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"How to get Medi-Cal coverage for your nursing home care... without selling your home or leaving your family without a dime... Surprising ways to pay for your assisted living and long term care costs."

Elder Law Today Newsletter | Vol. 14 | December, 2006


Use of the Financial Durable Power of Attorney in Estate Planning

One of the most important legal documents comprising an estate plan is the Financial Durable Power of Attorney.(Financial DPA) This document, which can be signed by anyone age 18 or older, (the Principal) allows another person (the Agent) to handle all of the Principal’s financial decisions if the Principal is ever unable to make them for himself.

Depending on the circumstances and the requirements of the client, specific language is chosen for the Financial DPA. This language can include, for instance, powers for the Agent to fund the revocable living trust with assets that have not been transferred to the trust, and for making amendments to the trust. It can also provide for limited gifting to family members if needed for Medi-Cal planning or for inheritance tax purposes. It can also provide for the creation of other trusts, if needed.

Without the Financial DPA, a spouse or adult child cannot automatically step in to take care of financial decisions if an accident or debilitating illness leaves their loved one without capacity. The alternative course of action would be to petition the probate court through a conservatorship proceeding for the right to act on behalf of a loved one, and then provide the courts with annual accountings of how funds were handled.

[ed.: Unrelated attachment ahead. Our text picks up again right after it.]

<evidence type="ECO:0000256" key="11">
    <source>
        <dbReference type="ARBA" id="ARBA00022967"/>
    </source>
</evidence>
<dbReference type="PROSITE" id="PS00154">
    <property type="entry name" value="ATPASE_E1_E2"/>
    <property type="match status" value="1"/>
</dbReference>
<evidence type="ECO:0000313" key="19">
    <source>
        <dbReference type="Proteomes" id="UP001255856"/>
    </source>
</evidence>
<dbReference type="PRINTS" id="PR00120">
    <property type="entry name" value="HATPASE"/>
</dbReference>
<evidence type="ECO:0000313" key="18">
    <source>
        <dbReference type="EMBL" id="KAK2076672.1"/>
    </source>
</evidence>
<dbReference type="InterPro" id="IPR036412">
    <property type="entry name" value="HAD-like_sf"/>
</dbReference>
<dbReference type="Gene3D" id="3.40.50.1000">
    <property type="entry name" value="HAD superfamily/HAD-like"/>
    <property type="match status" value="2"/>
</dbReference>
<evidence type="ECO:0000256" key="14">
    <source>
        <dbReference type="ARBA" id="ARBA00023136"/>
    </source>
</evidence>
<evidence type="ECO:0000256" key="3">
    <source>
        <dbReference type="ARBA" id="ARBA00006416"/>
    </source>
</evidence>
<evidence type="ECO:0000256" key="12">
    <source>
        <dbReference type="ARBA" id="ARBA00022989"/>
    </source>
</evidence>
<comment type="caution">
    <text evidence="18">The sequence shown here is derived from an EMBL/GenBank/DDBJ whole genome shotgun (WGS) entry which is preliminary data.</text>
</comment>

The importance of the Financial DPA should not be taken lightly. The Principal granting this power gives the Agent broad and sweeping power to handle the Principal’s financial affairs. So, it is extremely important that the Principal implicitly trust their Agent.

Depending on the way the document is drafted, the powers can be used as soon as the document is signed. In the alterntive, the powers can be withheld until after the Principal becomes incapacitated.

The laws in California allow for what is known as a “springing” Power of Attorney. In this case, the document does not grant the Agent any authority until one (or two) doctors, or a “disability panel” declare the Principal incompetent to make decisions for himself. While this does have some advantages in certain situations, there are pitfalls.

An individual who is bedridden, confined to a nursing home or even away on a long vacation quickly realizes the advantages of having someone with the legal authority to handle their financial matters, make trips to the bank or oversee and authorize home repairs.

Anyone who takes on the role of Agent for a loved one has a “fiduciary duty” to exercise prudence and caution when dealing with the Principal’s assets. The Agent must act in the Principal’s best interests at all times. The power of the Agent ends upon the death of the Principal.

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